Sensible, incremental precautionary measures (and no, they don’t include economically destructive cap-and-trade regimes) to scale down the scale of carbon emissions do not appear to me to be beyond the bounds of commonsense steps that should be taken against the possibility that man may be contributing to a significant extent to such global warming as (however stop-go) there may be, but the last way for the global warming crowd to win over environmentalists of doubt is with screaming, authoritarian lunacy of the type described by Christopher Booker in his latest Telegraph column:
Does one not get the feeling that all this propaganda over the terrifying threat of global warming is beginning ever so slightly to turn people’s minds? Caroline Lucas MEP, the leader of the Green Party, last week agreed on television that flying to Spain was “as bad as knifing a person in the street”, because air travel like this is causing people to die “from climate change”.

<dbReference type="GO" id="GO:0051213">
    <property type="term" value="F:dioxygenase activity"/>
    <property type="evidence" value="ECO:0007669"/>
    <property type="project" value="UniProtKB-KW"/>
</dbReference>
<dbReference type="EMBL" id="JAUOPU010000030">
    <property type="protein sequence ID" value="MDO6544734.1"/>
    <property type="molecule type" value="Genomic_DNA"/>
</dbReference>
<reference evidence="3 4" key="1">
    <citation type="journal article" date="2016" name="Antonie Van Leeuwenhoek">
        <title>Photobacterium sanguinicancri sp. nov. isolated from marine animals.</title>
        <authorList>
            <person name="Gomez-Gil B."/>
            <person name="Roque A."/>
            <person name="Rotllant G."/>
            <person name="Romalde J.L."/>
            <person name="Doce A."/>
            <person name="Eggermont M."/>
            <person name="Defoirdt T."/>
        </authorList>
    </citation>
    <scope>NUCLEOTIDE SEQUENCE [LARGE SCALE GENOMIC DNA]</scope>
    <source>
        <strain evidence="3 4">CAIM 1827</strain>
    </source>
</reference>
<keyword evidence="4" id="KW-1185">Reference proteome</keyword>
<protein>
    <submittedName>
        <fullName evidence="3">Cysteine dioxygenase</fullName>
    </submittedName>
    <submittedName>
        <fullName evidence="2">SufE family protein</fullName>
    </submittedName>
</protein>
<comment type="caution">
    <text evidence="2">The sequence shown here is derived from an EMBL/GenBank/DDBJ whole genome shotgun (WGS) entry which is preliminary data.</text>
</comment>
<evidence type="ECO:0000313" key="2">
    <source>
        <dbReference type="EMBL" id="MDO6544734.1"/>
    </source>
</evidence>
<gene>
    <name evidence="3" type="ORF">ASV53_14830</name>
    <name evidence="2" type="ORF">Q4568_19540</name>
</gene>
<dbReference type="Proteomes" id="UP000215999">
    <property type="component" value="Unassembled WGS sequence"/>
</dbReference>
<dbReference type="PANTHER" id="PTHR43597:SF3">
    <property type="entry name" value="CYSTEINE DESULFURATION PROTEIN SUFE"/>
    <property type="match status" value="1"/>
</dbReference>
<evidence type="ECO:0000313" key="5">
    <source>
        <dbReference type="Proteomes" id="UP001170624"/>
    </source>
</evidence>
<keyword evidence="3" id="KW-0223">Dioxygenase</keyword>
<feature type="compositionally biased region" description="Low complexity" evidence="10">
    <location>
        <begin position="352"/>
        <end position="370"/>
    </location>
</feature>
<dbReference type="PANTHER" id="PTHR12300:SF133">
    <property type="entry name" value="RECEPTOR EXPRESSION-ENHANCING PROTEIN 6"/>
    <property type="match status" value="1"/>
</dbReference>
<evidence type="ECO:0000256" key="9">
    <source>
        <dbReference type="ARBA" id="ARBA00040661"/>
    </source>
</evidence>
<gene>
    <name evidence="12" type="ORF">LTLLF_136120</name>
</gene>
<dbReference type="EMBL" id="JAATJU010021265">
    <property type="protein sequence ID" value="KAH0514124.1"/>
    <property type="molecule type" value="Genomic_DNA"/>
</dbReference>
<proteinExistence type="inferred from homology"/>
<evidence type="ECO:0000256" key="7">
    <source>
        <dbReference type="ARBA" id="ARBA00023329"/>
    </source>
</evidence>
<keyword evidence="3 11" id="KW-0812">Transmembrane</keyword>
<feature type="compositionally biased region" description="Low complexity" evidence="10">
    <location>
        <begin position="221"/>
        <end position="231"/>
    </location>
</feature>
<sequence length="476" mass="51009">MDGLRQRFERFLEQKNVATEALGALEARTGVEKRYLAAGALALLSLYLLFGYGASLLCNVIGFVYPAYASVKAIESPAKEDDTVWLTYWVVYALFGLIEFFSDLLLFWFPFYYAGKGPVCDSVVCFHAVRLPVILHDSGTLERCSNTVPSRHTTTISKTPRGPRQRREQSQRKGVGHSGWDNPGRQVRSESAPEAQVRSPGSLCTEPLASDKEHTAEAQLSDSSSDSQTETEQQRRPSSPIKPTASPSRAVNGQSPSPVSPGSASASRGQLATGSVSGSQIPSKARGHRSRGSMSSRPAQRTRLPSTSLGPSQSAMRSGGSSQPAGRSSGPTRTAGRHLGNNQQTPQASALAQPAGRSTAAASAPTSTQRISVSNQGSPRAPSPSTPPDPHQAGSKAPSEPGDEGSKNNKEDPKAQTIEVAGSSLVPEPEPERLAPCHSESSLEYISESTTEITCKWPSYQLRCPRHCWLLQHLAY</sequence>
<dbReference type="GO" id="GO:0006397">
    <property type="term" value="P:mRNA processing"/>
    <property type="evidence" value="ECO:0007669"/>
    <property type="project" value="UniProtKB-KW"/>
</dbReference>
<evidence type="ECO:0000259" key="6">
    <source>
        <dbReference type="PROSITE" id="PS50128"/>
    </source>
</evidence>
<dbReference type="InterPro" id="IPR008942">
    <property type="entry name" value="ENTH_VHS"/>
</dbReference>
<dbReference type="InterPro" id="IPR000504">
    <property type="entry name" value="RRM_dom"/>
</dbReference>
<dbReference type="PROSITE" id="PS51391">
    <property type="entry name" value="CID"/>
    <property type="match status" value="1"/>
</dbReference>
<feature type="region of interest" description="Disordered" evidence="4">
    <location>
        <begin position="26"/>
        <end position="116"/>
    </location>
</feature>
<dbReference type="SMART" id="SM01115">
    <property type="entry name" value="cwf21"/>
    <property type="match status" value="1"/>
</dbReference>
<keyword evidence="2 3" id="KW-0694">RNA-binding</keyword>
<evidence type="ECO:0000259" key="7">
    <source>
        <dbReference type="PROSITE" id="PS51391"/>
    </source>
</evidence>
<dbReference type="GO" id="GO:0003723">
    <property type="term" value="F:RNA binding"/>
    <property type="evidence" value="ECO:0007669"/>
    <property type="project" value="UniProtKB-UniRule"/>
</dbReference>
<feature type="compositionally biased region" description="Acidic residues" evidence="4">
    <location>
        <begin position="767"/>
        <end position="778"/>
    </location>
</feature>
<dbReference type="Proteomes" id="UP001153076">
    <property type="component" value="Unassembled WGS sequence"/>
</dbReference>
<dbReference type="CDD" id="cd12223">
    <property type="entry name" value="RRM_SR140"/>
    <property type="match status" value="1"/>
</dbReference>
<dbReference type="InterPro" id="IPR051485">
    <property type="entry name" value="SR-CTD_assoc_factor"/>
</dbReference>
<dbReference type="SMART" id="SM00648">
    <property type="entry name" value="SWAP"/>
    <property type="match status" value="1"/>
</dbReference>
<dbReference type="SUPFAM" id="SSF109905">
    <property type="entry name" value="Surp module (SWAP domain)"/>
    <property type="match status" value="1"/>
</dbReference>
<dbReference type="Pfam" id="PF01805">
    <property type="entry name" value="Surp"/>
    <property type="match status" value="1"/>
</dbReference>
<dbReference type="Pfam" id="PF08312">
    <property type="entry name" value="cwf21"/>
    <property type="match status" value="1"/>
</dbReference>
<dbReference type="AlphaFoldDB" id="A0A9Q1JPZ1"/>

Dr Richard Dixon, director of the Scottish WWF, was at the same time claiming that failing to ensure one’s home is “energy efficient” was a “moral crime”, as “anti-social as drink driving”, and “we should be having a discussion as to whether it should become an actual crime”.
This echoed the recent observation of Ed Miliband, our Energy and Climate Change Secretary, that opposing wind farms should be as “socially unacceptable” as not wearing a seatbelt. Meanwhile, no doubt encouraged by this kind of talk from ministers, 100 “climate campaigners” were arrested by the police, who feared they were planning to put out of action a coal-fired power station in Nottinghamshire, to stop it continuously contributing to the National Grid 1,000 megawatts of electricity – considerably more than the average output of all the 2,400 wind turbines in the country.